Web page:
Back to the Mac: OS X 10.7 Lion Reviewby Andrew Cunningham, Kristian Vättö & Anand Lal Shimpi on July 20, 2011 8:30 AM EST
Launchpad is Apple’s new application launcher. It’s heavily influenced by iOS’s Home Screen and anyone who has used iOS will be familiar with Launchpad’s functions. Launchpad acts as an individual application so you can add it to Dock (though it is there by default) or you can launch it using a specific gesture, or simply Spotlight it. Once you trigger Launchpad, you're shown all of your Mac's programs in a tile layout identical to iOS's Home Screen, and its behavior is as expected: apps can be moved into folders, and can take up multiple pages which can be navigated using your touchpad or your mouse.
In all honesty, I find Launchpad to be fairly useless. I’ve been using Lion since the first Developer Preview and I’ve only used Launchpad a handful of times. There are a number of faster ways to launch an app, especially Spotlight. Maybe I’m a slave of my old habits but... I don’t find any use for Launchpad. It's one of the less successful iOS imports - it doesn’t fit in, nor does it bring anything truly new, since the Stacks feature has been doing same thing for a while now.
A Stacks view of the Applications folder. Look familiar?
Launchpad may, however, offer more utility on a laptop with multitouch trackpad because it is easy to trigger it with a gesture. On a desktop, the only way to open Launchpad is to either click it in Dock or use Spotlight, unless you have the Magic Trackpad. This even applies to Magic Mouse, although it is possible to add gestures using third party software. Making it so hard to access takes away its usability. Why would I open Launchpad to launch an app when I could open the app I want to open straightaway?
What I find the most irritating is that Launchpad does not recognize your existing folders. For instance, I have my Adobe apps neatly in Adobe CS5 folder, so they don’t take up my whole applications folder when I’m browsing it (very annoying with Stacks). I would have to group them again just for Launchpad. Call me lazy, but there are so many other ways to launch an app which doesn’t require that, and I think I will stick with them.
I can see Launchpad working well for users that don't have that many applications on their Mac however. With a single page of icons, Launchpad may be a more consumer-friendly way to launch applications. Perhaps this is Apple's way of introducing iOS users who've never owned a Mac to launching apps in OS X?
Safari in full screen
For people who have used Windows, making windows full screen may not seem like a big feature since it has been included in Windows for ages. In fact, it may sound a bit laughable considering that it has taken Apple this long to integrate any OS wide full screen feature to OS X. However, as usual, Apple likes to reinvent the wheel and do things differently than others, and full screen is no exception.
Apple’s approach is a bit more than just a maximize button. Earlier in this article, we talked about Mission Control and how it works. Basically, full screen windows act as individual Spaces. If you make a window full screen, it will create an own Space for that window. That way you don’t have to to exit from full screen when you want to change the window, you simply use the gestures to scroll between Spaces or use Mission Control. The end result is a truly monolithic experience where you're only interacting with one application at a time, and even then the resemblence to iOS is quite strong since full screen mode does away with the Dock and the OS menu bar.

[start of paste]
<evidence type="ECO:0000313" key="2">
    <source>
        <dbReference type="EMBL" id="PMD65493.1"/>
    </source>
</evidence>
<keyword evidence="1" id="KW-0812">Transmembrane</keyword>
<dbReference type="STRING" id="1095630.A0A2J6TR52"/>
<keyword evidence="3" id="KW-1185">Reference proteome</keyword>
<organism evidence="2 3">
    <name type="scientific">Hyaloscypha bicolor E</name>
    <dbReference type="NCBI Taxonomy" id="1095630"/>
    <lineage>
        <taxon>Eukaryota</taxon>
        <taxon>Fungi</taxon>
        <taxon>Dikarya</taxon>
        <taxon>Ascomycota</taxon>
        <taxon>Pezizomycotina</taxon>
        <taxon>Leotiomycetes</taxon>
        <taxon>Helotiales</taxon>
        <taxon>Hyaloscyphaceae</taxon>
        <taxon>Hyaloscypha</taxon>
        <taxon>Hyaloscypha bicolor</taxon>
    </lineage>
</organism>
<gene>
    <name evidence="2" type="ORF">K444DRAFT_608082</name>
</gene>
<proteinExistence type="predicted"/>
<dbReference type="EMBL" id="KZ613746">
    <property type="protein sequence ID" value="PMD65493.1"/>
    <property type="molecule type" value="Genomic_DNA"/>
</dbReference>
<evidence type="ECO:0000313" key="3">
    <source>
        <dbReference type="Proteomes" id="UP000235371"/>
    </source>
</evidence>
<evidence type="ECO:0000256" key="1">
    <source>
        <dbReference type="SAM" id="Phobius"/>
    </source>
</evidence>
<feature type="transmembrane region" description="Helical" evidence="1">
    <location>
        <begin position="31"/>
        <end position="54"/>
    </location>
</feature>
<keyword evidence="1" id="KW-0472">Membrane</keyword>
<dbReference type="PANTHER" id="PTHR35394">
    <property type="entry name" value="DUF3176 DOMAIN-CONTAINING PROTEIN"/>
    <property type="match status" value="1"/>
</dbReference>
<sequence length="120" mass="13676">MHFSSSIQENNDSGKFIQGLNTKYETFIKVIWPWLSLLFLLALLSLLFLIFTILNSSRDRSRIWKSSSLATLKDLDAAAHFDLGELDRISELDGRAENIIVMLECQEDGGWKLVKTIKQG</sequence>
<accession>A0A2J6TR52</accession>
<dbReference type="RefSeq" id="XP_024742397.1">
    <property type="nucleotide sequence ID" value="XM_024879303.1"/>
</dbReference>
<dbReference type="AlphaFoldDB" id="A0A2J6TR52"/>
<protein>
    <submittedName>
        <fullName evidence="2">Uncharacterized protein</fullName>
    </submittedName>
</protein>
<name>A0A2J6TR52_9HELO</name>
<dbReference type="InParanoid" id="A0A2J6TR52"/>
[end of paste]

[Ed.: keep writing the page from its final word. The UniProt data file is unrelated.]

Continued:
In my opinion, Apple’s approach makes usage of full screen a little more complicated than in Windows but at the same time, full screen applications are more usable. You don’t need to minimize your full screen window in order to use other windows. You can also work with multiple full screen windows effortlessly. Full screen is not a big deal for desktops with hi-res screens since you have the screen estate for multiple windows but in a laptop, especially 13” and smaller, Full Screen can take better advantage of every single pixel on your screen.
There is one huge limitation though: running apps in full screen in multi-monitor setup is unusable. You simply cannot run an app in full screen in the other monitor while using another app in the second monitor. When in full screen mode, the other screen will only have the grey background, you cannot move any windows there nor launch any new apps. For example, you cannot run Mail in full screen in your second monitor while browsing Safari on your main monitor. And this is not the only issue. If you have a window on your second screen and make it full screen, it will be full screen in your main monitor. Essentially this means you cannot run apps in full screen in your second monitor, which is really a shame for people with multiple monitors. This is even present with QuickTime Player, you cannot use it to play movies on your TV for instance without making it your main monitor. Luckily this is only limited to QuickTime, and other players with their own full screen modes work fine.
Apple’s full screen approach definitely has its pros and cons over Microsoft’s but overall it’s a crucial feature for OS X and it’s surprising that it has taken this long for Apple to add it.